The roadway may now appear permanent to the busy capital, but it is actually rather new. After its completion in 1910, the Gran Via quickly became a bustling commercial district.
The Telefónica Skyscraper, the most recognizable structure on the street, was the highest building in Europe when it was finished in 1929. The towering clock atop the Baroque-American building serves as a familiar symbol of the area. All of these amazing features and structures on this avenue have made it one of the best attractions in Madrid.
Museo Nacional Thyssen-Bornemisza
The Thyssen-Bornemisza is another world-class museum in Madrid, right up there with the Prado. Not just that; this museum is one of Madrid’s top attractions. It is located in Madrid’s Golden Triangle of Art and showcases works by German and English masters. Enjoy the paintings of such masters as Han Holbein and Albrecht Durer.
After you’ve finished there, the Renaissance greats will satisfy your art cravings. Browse the works of such artists as Rembrandt, Veronese, and Van Dyck. In addition to the impressionist paintings by Monet, Degas, and Renoir, the North American collection of abstract expressionism is going to complete your trip.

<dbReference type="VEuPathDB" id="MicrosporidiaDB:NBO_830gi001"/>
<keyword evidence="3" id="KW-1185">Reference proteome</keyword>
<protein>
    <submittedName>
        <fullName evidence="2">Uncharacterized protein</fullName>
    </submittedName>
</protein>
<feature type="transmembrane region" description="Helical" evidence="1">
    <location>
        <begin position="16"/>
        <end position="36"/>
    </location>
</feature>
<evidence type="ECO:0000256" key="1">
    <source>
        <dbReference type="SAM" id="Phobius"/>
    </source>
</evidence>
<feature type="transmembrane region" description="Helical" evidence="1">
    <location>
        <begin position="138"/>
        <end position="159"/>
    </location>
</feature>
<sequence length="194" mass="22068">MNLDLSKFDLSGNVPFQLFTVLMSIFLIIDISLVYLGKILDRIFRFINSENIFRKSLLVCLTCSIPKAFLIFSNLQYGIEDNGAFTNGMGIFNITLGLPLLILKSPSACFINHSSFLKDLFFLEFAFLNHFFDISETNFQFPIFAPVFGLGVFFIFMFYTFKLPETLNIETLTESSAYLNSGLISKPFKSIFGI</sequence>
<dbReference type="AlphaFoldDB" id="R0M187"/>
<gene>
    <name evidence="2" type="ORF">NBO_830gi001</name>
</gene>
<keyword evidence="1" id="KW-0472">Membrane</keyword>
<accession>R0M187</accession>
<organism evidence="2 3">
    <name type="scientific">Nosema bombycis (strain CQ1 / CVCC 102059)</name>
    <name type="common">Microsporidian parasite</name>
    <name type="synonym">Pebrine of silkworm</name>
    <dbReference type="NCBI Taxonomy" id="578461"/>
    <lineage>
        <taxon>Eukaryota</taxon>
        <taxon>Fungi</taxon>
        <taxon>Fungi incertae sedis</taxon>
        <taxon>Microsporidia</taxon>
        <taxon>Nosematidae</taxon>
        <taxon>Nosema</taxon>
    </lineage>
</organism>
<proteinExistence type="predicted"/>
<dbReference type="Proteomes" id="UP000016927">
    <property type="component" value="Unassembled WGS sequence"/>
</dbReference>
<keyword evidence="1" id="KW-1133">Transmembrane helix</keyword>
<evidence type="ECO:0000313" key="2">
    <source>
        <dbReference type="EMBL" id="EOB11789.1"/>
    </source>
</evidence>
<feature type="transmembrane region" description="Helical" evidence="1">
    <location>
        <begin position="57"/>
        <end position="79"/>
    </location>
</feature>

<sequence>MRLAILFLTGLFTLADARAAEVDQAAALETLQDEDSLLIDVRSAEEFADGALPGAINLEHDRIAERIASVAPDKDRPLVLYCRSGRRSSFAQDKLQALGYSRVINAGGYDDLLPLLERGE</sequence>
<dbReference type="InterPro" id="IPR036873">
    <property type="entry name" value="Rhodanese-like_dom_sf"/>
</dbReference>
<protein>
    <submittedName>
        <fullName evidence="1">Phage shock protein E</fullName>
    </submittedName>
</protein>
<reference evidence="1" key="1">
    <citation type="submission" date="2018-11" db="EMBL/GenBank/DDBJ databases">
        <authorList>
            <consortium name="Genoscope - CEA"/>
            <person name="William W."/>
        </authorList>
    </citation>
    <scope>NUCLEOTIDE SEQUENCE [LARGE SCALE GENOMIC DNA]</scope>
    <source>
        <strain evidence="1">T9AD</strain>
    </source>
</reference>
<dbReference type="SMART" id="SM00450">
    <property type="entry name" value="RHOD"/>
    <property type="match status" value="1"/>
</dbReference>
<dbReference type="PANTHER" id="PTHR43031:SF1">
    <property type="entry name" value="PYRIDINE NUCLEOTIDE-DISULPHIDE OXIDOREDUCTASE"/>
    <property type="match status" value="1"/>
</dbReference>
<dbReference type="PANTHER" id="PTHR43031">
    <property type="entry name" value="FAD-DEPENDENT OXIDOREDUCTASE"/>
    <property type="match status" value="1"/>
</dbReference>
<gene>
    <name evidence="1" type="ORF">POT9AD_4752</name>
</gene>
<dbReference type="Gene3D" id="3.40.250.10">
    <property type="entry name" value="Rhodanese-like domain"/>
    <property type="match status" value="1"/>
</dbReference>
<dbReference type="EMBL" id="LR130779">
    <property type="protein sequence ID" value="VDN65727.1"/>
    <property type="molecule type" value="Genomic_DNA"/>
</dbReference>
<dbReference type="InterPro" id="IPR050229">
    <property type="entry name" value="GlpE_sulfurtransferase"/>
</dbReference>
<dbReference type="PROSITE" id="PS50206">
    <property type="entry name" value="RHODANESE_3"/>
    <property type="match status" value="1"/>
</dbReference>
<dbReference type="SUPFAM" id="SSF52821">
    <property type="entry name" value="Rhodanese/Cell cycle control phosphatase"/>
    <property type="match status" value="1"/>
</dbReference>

- Address: P.º del Prado, 8, 28014 Madrid, Spain.
- Tuesday to Sunday from 10 AM to 7 PM.
- Mondays from 12 PM to 4 PM.
There is the art of the Renaissance, and then there is the art of sports. The latter is particularly well served by a visit to Bernabeu Stadium. Seeing a football game in the vast stadium that serves as home to Real Madrid, Europe’s most successful football team, is on the agenda of many sports fans. Approximately 85,000 people can fit inside the stadium. This stadium is one of Madrid’s top attractions and signature structures.
El Clasico, the annual epic encounter between bitter rivals Barcelona, sells out swiftly at Bernabeu Stadium. Even if you can’t make it to a game, you can still take in the stadium’s magnificent architecture and great museum. Examine the locker rooms, bullpens, and media rooms. Visit the museum and examine relics, awards, and other interesting displays up close.
- Address: Av. de Concha Espina, 1, 28036 Madrid, Spain.